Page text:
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Coffee Ethic receives liquor license

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Downtown coffeehouse Coffee Ethic LLC was granted a liquor license through an unopposed resolution passed by members of the Springfield City Council at its April 4 meeting.

Coffee Ethic co-owner Tom Billionis said he has had the idea to sell liquor at the 124 Park Central Square shop since before it opened in December 2007, but the company wanted to first focus on perfecting its coffee. The goal is to create a European-style coffeehouse, with a variety of drinks available, he said.

“With the surge in craft beer in the United States and the ever-popular wine industry, we thought those would be great additions to what we do,” Billionis said. “We’re not looking to change our atmosphere at all or come close to being anything approaching a bar.”

Billionis said Coffee Ethic would offer beers on tap and wine and beer in bottles, but he was not ready to say when the company would begin selling alcohol.

The resolution passed by an 8-0-1 vote. Councilman John Rush abstained, saying he could neither stand against the resolution nor support it.

A city ordinance requires council approval for establishments within 200 feet of churches and schools to receive alcohol licenses.

“It’s preposterous to me,” Rush said, adding he didn’t see the ordinance’s purpose because “churches have virtually endorsed” the right of businesses to sell liquor near them.

Nearby neighbors Missouri State University, which maintains offices on Park Central Square, and Journey Church, 214 W. McDaniel St., submitted letters of approval on behalf of Coffee Ethic.

Rush later said that the issue has come up several times in his two years on council, and in each case, the business seeking the license had prevailed even when there was opposition.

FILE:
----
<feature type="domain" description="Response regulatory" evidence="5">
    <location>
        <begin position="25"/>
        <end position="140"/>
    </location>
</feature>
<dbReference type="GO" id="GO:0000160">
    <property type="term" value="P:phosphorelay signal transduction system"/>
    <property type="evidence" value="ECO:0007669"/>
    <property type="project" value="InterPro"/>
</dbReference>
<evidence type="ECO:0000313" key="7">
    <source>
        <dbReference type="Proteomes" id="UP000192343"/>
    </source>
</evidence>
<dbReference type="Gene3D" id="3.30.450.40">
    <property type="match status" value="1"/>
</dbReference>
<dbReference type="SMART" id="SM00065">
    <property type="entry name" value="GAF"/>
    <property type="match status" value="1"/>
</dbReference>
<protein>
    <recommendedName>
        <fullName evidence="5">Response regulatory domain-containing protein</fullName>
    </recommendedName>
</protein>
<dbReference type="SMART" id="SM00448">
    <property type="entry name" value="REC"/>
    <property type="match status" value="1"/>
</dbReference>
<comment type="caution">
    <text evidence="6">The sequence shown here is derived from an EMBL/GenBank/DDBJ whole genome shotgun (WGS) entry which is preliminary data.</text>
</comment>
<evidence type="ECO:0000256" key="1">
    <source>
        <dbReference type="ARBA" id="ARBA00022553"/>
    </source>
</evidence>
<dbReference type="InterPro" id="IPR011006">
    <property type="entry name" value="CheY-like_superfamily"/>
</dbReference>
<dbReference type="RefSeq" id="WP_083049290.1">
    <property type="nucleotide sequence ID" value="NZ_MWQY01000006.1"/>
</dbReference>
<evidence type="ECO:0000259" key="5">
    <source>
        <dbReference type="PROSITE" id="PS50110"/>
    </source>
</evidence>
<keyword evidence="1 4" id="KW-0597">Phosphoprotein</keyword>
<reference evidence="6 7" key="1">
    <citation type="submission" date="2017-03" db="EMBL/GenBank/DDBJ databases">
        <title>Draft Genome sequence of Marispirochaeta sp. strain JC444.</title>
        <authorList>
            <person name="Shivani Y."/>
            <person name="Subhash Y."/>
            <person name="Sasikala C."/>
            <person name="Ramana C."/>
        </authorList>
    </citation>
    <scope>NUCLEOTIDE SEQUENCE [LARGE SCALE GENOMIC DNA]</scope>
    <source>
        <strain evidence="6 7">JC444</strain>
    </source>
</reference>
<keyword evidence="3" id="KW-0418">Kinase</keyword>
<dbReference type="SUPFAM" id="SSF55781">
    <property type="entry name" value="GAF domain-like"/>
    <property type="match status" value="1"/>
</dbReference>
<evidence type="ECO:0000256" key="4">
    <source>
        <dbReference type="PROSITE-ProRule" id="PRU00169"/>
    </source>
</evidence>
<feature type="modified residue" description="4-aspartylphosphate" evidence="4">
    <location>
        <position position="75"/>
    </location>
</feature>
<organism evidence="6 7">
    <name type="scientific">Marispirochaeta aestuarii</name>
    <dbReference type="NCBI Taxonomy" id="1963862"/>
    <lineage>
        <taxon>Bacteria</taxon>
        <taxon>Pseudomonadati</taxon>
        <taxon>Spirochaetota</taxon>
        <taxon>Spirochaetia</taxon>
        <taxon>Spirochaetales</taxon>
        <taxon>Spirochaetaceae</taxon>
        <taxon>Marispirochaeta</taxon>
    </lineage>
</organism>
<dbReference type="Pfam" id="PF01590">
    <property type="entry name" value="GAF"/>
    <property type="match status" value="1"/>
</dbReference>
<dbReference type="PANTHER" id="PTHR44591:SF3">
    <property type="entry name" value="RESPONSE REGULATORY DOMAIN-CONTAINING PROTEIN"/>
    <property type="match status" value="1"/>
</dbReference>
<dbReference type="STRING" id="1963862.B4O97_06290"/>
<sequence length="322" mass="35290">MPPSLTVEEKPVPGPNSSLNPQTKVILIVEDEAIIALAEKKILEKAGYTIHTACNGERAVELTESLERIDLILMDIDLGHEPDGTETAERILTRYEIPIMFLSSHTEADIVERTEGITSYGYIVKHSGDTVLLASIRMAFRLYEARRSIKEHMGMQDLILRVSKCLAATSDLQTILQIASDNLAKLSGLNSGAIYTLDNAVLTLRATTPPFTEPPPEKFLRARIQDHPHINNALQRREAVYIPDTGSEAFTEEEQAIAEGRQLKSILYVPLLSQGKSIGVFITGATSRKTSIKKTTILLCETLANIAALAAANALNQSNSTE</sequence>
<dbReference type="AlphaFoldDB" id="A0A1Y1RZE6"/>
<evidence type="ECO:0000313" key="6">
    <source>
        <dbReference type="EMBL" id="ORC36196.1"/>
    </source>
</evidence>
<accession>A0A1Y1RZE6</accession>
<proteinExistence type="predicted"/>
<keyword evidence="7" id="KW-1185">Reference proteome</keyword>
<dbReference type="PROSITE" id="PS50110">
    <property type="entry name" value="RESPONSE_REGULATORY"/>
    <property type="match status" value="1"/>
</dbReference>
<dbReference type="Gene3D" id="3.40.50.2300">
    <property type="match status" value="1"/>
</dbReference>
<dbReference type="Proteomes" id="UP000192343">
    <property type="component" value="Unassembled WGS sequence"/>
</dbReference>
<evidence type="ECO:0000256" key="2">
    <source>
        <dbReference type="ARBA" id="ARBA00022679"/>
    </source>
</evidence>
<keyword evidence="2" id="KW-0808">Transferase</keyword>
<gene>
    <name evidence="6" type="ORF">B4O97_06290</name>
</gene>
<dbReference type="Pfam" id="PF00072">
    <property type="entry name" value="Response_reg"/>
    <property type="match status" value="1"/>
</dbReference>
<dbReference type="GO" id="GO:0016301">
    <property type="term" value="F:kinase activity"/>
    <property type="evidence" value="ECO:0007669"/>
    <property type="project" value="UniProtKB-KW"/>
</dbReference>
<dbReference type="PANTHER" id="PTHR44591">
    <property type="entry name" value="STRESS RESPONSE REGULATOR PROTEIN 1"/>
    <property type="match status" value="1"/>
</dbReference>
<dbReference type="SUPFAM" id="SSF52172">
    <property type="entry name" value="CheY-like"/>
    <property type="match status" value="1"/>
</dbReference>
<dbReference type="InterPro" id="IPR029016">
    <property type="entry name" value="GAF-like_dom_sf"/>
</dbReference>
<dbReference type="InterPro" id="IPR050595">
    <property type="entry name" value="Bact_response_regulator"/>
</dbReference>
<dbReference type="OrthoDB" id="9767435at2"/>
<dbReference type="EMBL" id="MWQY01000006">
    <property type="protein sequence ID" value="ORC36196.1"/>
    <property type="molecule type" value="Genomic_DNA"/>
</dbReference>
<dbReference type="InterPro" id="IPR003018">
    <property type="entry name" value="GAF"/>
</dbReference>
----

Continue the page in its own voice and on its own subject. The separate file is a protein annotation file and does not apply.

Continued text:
“The council doesn’t ever seem to have a way to say ‘no’ to anybody who wants to sell alcohol near a school or church,” Rush said. “I’m not going to vote against something where everybody played by the rules, so abstaining is just my way of protesting against an ordinance that nobody seems to want to acknowledge. We’re just wasting our time.”

Potential concerns regarding the open walkway between Coffee Ethic and the Park Central Branch library were not addressed at the council meeting.

City Attorney Dan Wichmer said the Coffee Ethic license only pertains to its premises, which means under state law, patrons would not be allowed to take alcoholic beverages into the adjoining library.

Billionis said he intends to educate customers on the law, possibly with signage and closing the doors to the library should it become an issue.

“The coffee is to go; the beer and wine won’t be,” Billionis said.  

John Schmidt, assistant director of the Springfield-Greene County Library District, said a general-conduct policy in place does not allow tobacco, alcohol or other controlled substances on library premises.

“At this point, I don’t think we have any major concerns about our conduct policy or about the ability of either party to enforce that,” Schmidt said.

General election
Springfield voters re-elected council members Cindy Rushefsky, Doug Burlison and Jerry Compton in the April 5 general election. Thomas Bieker of Midwest Environmental Consultants narrowly defeated Fred Ellison to succeed Mayor Pro-tem Dan Chiles, who did not seek re-election due to prostate cancer. Mayor Jim O’Neal ran unopposed.

Burlison secured Seat C with 62 percent of the votes, while Christopher Donegan, a former mayoral candidate, pulled in 38 percent. Bieker, a sergeant in the Missouri National Guard who ran on a pro-business platform, defeated Ellison with 54 percent of the votes for Seat D. The closest race was between Rushefsky and Jan Fisk, co-owner and chief financial officer of J. Howard Fisk Limousines, in Zone 2. Rushefsky won by 185 votes, for 52 percent of the votes. Compton received 68 percent of the votes in Zone 3.

Voters were nearly split on measures that banned smoking in public enclosed spaces and alcohol in family theaters, or those with more than 25 percent of customers under the age of 21. The smoking ban was favored by 53 percent of voters, while the alcohol initiative received 52 percent approval. The alcohol ban will impact the advertising and sale of adult beverages at only one business: Campbell 16 Cinema on South Campbell. The smoking ban, which goes into effect June 6, went before voters after the city was petitioned to put the issue on the ballot. In the event either measure is challenged, the city would be required to defend the voter-approved ordinances under law.

According to the Greene County clerk’s office, about 15 percent of registered voters participated in the April 5 election. 
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